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The 20 most common passwords found on the dark web

By now, you probably know the common tips for online passwords. Do not use a sequence of numbers. Don’t use your name. Do not reuse the same password for all of your accounts.

And yet, despite the emphasis placed on these tips by experts year after year, most people ignore them.

According to the 2017 Verizon Data Breach Investigation Report, 81% of hack-related data breaches are due to poor password security. And with the rise of remote working and learning in the wake of the pandemic, it’s a bad habit that needs to be smashed. It starts with knowing what do not to do.

ID Agent, a dark web monitoring company owned by a computer software company Kaseya, claims to have identified the most common stolen passwords found on the dark web in 2020 based on an analysis of nearly 3 million passwords.

What is the dark web, you ask? The dark web is part of the deep web, an area of ​​the internet that is not indexed and cannot be found by a search engine.

“The dark web is only accessible through a specific browser that offers anonymity to its users,” said Mike Puglia, Chief Strategy Officer of Kaseya. “While not all dark web content is malicious, cybercriminals use the dark web for a variety of illegal purposes, including selling stolen credentials.”

20 most common passwords found on the dark web

Based on the top 250 passwords they discovered on the dark web, ID Agent said the most common categories used to generate these passwords include sequential strings of numbers, names, sports credentials, of famous people or figures, etc.

Fifty-nine percent of Americans use a person’s name or birthday in their passwords, while 33% include an animal’s name and 22% use their own name, the company said. The average user also reused their bad password 14 times.

Here’s a look at the 20 best passwords found on the dark web in 2020:

  1. 123456
  2. the password
  3. 12345678
  4. 12341234
  5. 1asdasdasdasd
  6. Qwerty123
  7. Password1
  8. 123456789
  9. Qwerty1
  10. : 12345678secret
  11. Abc123
  12. 111111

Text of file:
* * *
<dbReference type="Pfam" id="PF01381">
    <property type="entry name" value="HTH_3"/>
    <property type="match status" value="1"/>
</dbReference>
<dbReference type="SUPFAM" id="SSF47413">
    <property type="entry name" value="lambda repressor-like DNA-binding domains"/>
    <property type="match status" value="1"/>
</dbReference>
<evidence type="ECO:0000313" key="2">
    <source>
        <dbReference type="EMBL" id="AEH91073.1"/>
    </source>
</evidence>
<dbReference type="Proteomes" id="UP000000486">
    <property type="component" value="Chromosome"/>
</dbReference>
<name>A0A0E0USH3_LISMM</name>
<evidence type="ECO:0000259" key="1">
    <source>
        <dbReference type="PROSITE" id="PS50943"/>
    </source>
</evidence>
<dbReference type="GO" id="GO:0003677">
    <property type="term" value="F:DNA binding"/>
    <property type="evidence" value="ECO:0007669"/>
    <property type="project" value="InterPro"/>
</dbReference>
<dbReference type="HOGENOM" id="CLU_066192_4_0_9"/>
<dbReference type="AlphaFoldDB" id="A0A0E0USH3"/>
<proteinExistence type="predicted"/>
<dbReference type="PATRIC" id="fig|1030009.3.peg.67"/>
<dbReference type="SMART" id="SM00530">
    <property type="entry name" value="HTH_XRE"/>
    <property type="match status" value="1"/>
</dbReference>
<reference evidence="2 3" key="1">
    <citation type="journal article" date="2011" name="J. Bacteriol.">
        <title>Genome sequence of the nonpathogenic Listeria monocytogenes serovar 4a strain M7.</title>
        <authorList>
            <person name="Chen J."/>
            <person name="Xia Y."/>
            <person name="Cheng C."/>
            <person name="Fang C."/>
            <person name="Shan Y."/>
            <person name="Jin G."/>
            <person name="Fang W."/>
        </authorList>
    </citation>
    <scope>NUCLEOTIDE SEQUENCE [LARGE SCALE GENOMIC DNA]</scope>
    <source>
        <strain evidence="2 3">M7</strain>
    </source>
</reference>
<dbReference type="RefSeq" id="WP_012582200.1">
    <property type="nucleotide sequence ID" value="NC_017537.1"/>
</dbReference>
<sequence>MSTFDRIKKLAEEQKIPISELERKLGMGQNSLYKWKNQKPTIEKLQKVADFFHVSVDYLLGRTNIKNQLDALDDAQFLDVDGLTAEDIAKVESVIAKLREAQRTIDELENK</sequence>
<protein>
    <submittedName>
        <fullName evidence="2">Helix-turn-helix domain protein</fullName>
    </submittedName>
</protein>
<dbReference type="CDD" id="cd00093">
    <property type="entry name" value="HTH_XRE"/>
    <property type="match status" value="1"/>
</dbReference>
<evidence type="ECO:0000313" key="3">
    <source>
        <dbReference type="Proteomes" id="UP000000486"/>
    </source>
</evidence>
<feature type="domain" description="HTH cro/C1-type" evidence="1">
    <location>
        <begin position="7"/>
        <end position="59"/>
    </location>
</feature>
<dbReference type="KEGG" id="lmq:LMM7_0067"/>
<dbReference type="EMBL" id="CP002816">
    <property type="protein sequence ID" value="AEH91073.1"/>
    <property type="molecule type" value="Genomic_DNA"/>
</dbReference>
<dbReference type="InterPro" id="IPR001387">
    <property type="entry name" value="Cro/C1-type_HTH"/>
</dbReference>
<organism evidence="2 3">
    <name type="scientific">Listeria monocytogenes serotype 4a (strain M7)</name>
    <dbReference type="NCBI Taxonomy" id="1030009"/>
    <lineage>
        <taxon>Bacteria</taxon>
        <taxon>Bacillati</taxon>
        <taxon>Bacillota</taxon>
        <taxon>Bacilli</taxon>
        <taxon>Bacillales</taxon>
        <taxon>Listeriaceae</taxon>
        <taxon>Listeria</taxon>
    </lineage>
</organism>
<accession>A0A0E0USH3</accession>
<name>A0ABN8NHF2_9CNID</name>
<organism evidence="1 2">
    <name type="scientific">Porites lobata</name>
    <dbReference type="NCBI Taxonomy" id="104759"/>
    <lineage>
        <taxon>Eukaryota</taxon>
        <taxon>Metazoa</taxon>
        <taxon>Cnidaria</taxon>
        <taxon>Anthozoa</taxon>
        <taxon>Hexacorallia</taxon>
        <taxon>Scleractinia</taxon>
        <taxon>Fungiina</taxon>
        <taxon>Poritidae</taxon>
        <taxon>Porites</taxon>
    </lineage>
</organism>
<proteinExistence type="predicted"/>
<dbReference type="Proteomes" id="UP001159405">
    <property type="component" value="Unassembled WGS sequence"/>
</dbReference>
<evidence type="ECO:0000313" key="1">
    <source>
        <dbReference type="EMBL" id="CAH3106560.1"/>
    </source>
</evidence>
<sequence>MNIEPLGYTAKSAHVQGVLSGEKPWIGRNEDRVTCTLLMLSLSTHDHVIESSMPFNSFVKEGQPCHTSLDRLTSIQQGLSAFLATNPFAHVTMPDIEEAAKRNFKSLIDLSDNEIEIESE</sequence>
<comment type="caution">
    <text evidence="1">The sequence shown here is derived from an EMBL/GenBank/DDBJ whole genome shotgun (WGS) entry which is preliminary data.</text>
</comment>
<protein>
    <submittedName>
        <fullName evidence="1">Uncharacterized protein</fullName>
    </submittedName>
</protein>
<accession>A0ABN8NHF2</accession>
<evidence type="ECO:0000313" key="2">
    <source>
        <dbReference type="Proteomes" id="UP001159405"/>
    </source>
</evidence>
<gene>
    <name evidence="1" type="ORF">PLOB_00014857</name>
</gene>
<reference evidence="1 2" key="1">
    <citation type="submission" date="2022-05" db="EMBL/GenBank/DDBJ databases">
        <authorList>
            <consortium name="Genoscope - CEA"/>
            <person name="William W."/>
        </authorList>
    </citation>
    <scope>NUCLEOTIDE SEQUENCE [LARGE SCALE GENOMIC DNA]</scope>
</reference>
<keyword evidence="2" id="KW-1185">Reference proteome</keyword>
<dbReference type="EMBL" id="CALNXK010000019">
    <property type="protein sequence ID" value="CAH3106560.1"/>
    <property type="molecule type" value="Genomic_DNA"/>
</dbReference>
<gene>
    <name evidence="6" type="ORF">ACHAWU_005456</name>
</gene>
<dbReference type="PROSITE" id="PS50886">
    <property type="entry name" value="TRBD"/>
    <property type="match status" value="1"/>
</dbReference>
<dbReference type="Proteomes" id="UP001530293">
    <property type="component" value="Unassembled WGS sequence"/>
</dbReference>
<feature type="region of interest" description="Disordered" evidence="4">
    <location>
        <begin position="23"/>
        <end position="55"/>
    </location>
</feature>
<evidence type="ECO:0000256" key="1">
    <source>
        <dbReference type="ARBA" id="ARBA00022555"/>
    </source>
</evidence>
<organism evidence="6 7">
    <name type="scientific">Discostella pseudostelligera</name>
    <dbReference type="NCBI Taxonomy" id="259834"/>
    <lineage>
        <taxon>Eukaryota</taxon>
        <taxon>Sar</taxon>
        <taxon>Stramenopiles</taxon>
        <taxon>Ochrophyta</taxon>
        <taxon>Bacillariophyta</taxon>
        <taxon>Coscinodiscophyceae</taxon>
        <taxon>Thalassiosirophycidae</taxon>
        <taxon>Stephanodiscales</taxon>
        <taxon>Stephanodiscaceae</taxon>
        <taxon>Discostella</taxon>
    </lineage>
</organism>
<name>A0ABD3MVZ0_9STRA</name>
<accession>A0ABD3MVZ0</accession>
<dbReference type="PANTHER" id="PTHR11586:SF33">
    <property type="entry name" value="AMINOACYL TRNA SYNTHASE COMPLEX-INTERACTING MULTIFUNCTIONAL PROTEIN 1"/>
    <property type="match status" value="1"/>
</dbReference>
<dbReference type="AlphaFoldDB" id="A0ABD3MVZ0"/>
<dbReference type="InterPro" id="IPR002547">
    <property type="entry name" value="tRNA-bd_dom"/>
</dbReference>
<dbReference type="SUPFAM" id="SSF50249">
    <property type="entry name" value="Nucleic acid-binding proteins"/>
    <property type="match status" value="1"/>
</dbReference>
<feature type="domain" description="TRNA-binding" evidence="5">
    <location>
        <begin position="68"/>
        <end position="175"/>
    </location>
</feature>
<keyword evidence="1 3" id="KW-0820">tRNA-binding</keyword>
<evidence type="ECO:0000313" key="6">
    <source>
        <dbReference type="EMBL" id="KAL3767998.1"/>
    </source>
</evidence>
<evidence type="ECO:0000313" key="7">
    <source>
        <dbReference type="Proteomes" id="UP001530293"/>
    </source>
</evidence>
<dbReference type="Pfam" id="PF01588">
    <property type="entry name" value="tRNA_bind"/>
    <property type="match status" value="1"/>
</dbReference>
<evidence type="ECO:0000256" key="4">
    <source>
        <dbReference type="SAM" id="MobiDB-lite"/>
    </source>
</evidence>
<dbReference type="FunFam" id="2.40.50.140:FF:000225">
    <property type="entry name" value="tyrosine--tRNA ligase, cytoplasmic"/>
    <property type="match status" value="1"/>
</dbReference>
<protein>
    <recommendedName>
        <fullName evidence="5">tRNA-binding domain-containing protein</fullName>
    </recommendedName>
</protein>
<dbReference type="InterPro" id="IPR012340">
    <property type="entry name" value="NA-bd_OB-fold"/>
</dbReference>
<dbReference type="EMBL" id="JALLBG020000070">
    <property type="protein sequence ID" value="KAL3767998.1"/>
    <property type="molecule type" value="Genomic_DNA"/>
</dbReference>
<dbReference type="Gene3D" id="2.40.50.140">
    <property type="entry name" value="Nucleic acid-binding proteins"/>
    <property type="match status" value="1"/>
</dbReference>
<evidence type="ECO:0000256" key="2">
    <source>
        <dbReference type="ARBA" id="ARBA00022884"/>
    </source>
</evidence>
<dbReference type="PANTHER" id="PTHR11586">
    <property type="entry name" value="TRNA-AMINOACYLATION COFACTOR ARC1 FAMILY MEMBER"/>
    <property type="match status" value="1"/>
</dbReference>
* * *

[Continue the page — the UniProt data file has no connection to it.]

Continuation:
13. stratfor
  14. citronfish
  15. sunshine
  16. 123123123
  17. 1234567890
  18. Password123
  19. 123123
  20. 1234567

The scan also identified the most commonly used words in various categories of passwords. For example, he found “maggie” to be the most common name among the top 250 dark web passwords. Sports fans like to include the word “baseball” most often in their passwords. “Newyork” was found most often among the cities that were used, and “cookie” was the most common food word.

How to prevent your password from being hacked

Worried that your password is too similar to some of the ones mentioned above? In order to protect yourself against identity theft, data breaches, and other fraud, it is essential to create passwords that cannot be guessed by cybercriminals. Here are some ways to do it.

It might seem a little obvious, but putting your name – or the name of a close family member – in your password makes it much easier for hackers to guess. In fact, at least 92 of the 250 most common passwords found by Agent ID were first names or variant names. Instead, find an absurd phrase that only you know.

Have you noticed that among the main passwords found on the dark web, how many passwords were a variant of “123”? Thirty-five of the 250 most common passwords, including 12 of the top 20, contained sequential numbers. Don’t make it that easy for hackers. “Individuals need to create passwords that include a combination of numbers, symbols, upper and lower case letters that are not sequential, ”Puglia said.

Create a unique password for each account.

If you reuse the same password for each account, you help criminals hit the jackpot if they find out what it is. According to Puglia, about 39% of people say that most of their passwords in their work and personal apps are the same. If you can’t think of so many unique passwords, password generators can help. Google Chrome has the built-in function, or you can try tools like passwordgenerators.net or Last pass.

Puglia said the The average American adult has between 90 and 135 different apps that require a set of credentials. Obviously, no one could memorize so much. “The best way to keep track of many passwords is to use a secure password manager,” he says. These tools prevent you from storing passwords on your phone or tablet, a common habit that makes it easier for cybercriminals to get hold of your credentials. Some options include LastPass, Guardian security or 1 Password.

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